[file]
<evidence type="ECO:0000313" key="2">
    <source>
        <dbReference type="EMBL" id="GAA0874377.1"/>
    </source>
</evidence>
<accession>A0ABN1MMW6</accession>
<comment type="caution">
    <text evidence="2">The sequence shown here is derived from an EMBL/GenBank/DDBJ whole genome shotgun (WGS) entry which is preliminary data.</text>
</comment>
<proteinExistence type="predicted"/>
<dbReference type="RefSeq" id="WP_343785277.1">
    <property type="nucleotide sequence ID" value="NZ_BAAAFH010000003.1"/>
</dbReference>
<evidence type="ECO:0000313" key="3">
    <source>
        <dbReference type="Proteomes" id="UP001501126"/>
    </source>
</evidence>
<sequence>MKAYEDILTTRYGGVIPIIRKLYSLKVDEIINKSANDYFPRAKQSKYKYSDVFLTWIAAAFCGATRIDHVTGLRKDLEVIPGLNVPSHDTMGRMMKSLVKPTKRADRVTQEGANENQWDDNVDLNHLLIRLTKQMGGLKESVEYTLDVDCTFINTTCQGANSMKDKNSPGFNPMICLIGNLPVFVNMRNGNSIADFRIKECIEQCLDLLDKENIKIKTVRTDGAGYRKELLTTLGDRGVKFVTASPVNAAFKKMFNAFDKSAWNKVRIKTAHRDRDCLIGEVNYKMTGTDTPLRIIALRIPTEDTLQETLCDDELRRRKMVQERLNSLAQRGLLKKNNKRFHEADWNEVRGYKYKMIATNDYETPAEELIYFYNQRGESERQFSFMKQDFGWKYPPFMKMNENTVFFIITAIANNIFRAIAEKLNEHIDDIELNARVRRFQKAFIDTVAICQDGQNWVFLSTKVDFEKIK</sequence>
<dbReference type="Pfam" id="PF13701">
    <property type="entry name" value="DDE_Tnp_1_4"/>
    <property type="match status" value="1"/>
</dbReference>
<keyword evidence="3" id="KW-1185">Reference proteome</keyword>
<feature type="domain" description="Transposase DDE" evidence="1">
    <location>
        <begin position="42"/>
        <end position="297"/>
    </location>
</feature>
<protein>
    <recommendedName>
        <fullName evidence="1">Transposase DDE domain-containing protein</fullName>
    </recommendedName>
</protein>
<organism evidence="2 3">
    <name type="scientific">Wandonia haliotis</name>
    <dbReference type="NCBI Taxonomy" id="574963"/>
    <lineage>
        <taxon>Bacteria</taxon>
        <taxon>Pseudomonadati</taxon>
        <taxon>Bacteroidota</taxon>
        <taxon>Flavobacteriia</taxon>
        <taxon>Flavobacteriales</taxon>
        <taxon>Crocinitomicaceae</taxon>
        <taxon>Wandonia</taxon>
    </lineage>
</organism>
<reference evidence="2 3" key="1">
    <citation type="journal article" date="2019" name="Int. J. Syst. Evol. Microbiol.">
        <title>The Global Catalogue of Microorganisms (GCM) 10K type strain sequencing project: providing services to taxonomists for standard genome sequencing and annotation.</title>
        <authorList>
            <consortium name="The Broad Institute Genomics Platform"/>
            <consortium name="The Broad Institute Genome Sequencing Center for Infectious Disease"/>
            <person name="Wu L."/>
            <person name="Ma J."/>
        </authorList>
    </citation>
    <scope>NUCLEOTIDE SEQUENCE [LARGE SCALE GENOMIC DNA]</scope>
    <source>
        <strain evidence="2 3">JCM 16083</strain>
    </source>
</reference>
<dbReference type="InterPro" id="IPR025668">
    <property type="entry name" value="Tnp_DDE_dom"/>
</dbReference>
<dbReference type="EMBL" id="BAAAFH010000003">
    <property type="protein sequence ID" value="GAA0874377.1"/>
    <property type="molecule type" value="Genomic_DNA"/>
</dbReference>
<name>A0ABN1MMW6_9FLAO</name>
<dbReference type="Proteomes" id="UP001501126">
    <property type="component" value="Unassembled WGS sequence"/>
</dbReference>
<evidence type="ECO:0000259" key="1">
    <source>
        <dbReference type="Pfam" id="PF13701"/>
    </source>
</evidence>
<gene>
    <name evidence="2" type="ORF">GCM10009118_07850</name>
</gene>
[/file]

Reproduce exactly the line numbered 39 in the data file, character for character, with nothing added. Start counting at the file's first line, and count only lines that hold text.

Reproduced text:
    <lineage>